As we enter the third decade of the 21st century, many carmakers are claiming new mission statements and mass reinvention. The acronym CASE (which stands for Connected, Autonomous, Shared and Electric) symbolizes the direction in which our vehicular future is headed. Most if not all major carmakers have already revealed hints, concepts and lofty press releases as to what this may entail, but few have been as specific as South Korea’s Kia.
Just over a year ago, Kia first announced “Plan S”, a second-generation shift from being solely a traditional combustion-engine carmaker to one encompassing electrification and mobility services, as well as connectivity and autonomy. Among its stated goals: after an investment of $25 billion by the end of 2025, the global Kia lineup will include 11 dedicated BEV (full battery electric) models reaching 6.6% of global EV market share and 20% of all Kia sales. Also included is a number of Purpose-Built Vehicles (PBV) for car-sharing, e-commerce and last-mile mobility solutions. By the end of this period, Kia is targeting a 6% operating profit margin and 10.6% return on equity (ROE) ratio.
As we enter 2021, we begin to see some of the fruits of Plan S.
A record-setting new logo
On January 6, Kia introduced its new symmetrical (except for the lower stroke of the “K”) logo in a record-setting manner: with 303 pyrodrones launching hundreds of fireworks in a synchronized display in the skies above Incheon, Korea. This set a new Guinness World Record for ‘Most unmanned aerial vehicles (UAVs) launching fireworks simultaneously’.
In addition to the new logo, Kia revealed its new global brand slogan, ‘Movement that inspires’.
The ‘New Kia Brand Showcase’
On January 15 came the followup to Plan S and the new logo reveal. Going forward, the corporate name will change from Kia Motors to, simply, Kia. This underscores the newfound emphasis on sustainable and innovative mobility solutions.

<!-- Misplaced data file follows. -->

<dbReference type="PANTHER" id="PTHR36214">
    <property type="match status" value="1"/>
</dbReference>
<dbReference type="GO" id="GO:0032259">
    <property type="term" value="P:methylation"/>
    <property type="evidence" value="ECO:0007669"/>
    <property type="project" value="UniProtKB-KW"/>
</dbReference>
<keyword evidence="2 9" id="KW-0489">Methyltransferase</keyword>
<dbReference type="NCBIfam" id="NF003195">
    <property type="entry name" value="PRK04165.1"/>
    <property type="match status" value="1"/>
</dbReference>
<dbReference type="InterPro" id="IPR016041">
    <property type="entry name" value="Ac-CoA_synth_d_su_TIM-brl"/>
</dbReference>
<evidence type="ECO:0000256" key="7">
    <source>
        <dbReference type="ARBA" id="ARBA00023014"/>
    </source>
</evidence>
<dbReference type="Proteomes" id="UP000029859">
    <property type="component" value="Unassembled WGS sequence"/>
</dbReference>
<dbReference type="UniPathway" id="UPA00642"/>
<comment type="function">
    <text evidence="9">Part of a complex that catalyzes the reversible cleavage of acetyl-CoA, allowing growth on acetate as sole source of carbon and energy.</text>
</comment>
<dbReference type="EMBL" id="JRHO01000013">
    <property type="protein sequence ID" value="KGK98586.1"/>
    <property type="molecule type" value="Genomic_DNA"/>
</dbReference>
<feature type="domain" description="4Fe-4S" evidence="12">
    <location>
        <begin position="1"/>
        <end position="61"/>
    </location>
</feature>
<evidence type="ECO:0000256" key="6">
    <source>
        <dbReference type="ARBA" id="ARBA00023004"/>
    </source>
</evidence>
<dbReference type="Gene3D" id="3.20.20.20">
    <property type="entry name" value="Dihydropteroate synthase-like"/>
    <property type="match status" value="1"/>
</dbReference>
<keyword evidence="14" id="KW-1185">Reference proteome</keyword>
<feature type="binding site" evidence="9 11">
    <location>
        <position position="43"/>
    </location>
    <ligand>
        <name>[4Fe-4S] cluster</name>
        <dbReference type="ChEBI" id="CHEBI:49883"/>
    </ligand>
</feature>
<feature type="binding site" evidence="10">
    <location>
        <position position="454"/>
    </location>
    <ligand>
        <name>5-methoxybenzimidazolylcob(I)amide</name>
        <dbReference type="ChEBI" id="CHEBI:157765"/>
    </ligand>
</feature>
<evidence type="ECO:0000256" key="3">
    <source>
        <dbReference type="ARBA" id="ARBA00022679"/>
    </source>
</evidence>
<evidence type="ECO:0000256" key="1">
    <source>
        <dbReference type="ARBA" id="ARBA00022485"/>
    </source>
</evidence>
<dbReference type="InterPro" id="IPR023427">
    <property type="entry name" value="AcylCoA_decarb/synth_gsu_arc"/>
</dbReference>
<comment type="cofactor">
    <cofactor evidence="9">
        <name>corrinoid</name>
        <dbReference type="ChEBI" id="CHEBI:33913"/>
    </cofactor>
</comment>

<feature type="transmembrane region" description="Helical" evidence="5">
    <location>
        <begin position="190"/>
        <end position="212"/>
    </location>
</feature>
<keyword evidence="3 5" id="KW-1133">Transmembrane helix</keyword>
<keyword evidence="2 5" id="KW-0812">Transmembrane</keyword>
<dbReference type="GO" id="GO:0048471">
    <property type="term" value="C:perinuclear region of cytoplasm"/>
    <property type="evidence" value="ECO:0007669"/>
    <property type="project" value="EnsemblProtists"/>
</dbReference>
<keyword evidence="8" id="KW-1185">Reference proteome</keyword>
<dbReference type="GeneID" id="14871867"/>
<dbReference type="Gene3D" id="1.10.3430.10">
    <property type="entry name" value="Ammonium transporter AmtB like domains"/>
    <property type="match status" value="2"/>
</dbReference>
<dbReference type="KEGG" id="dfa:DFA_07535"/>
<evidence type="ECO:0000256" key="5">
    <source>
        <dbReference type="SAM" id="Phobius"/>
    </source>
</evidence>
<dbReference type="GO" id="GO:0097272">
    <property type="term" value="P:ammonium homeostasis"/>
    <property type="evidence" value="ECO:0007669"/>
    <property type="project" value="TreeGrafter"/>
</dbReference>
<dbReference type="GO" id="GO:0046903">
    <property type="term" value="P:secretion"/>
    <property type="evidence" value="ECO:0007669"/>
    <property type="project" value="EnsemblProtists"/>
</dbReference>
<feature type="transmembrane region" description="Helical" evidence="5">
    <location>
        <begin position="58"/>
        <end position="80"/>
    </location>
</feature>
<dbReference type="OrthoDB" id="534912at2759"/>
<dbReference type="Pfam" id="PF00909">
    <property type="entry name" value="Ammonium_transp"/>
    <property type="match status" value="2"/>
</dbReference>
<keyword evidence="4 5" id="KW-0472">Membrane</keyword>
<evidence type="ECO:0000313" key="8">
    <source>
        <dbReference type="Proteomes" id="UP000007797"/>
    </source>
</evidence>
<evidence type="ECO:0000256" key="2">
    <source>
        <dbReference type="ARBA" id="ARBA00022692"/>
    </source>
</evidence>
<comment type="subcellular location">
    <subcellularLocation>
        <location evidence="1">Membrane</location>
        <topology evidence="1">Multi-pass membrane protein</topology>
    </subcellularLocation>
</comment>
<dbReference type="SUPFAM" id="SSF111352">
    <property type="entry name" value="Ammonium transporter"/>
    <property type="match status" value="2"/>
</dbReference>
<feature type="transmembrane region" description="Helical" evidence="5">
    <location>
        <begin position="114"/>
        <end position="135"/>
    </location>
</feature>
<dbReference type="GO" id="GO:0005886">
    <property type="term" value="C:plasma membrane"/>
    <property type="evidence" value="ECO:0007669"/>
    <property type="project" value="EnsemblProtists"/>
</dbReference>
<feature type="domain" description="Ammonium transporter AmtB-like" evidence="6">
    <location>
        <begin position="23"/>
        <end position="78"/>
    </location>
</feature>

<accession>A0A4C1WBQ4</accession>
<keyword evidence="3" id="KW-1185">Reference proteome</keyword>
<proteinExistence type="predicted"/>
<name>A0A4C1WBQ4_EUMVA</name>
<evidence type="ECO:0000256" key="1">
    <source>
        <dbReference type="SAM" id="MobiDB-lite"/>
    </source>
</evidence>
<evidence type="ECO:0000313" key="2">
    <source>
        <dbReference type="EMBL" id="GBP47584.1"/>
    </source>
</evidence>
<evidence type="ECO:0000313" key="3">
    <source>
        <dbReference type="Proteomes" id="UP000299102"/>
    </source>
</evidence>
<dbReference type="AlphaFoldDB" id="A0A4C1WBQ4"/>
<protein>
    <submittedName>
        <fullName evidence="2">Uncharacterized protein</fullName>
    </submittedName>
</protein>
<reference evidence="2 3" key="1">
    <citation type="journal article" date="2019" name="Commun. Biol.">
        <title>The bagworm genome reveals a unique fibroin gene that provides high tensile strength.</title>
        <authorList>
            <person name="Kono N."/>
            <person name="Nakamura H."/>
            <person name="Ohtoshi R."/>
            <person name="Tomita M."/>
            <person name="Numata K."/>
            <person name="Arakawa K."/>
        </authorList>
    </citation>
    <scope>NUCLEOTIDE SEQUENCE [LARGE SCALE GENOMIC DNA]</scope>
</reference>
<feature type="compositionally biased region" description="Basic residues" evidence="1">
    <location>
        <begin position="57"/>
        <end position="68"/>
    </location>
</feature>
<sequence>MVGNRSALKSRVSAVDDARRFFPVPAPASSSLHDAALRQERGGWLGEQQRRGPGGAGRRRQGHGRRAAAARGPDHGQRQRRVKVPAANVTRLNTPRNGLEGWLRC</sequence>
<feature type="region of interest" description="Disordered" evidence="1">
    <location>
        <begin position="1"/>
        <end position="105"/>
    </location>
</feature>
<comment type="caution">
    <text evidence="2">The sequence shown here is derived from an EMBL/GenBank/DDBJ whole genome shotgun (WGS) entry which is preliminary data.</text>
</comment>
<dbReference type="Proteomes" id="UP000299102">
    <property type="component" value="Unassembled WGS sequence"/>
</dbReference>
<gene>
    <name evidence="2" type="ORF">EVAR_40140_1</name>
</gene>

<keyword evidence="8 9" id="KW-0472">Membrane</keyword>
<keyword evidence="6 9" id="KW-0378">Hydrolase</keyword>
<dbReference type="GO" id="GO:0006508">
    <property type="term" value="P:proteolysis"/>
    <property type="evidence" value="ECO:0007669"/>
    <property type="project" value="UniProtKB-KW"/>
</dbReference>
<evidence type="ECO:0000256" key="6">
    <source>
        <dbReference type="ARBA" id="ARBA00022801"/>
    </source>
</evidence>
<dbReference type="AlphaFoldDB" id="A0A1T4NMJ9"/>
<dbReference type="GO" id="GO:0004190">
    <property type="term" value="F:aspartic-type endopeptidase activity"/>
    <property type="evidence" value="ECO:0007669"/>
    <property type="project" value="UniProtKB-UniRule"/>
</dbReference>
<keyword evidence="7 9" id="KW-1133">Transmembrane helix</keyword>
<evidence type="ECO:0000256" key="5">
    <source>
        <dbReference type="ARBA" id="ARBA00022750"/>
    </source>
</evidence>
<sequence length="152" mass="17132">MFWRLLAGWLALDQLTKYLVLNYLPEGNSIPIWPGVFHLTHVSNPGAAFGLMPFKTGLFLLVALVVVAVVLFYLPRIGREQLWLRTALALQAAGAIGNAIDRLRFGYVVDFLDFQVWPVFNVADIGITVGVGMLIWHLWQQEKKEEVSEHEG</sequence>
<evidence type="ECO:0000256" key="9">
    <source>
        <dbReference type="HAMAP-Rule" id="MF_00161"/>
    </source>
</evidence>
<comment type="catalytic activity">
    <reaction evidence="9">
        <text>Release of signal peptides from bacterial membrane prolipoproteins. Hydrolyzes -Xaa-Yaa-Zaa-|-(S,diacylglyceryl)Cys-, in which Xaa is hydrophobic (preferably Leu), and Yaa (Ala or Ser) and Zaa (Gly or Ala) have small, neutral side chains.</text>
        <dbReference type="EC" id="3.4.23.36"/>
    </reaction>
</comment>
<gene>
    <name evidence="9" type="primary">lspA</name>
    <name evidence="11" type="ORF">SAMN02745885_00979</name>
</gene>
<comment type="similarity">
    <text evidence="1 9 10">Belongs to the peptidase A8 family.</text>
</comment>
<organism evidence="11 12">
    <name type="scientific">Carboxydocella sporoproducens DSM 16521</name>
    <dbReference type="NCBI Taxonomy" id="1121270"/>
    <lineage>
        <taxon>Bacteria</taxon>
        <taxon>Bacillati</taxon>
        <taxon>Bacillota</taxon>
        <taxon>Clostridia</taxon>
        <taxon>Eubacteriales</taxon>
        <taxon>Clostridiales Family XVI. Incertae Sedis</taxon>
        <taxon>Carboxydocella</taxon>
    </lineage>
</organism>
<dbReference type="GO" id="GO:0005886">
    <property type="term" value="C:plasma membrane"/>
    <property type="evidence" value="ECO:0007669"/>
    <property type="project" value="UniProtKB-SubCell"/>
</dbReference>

New nomenclature for Kia vehicles
For its new range of BEVs, Kia has trademarked from EV1 to EV9, and one of these will be the first dedicated Kia BEV, launching during the first quarter of 2021.
Meanwhile, sedan and hatchback nomenclature should continue the trend started when the mid-size Optima became the K5 for 2021. Expect to see similar renames for Rio (K2) and Forte (K3). The larger Cadenza and Quoris (K900) sedans (recently discontinued in the U.S.) would be K7 and K9, respectively.
Kia crossovers and minivans will continue to use current model names, though the latter will change from the current Sedona to the Korean market’s Carnival badge.
The PBV initiative
An integral part of Kia’s renovation is the Purpose-Built Vehicle (PBV) initiative. This involves a flexible “skateboard” platform accommodating modular bodies for, say, car-sharing vehicles, low-floor logistics vehicles, and delivery vehicles.
Also worth noting are international Kia initiatives such as investments in Grab (Southeast Asia’s largest ride-hailing service and food delivery company) and Ola (an Indian company offering peer-to-peer ridesharing, ride-service hailing, taxi, food delivery and other mobility services). Europe has seen WiBLE (a car-sharing venture in Madrid) and KiaMobility (a mobility solutions provider across Italy and Russia).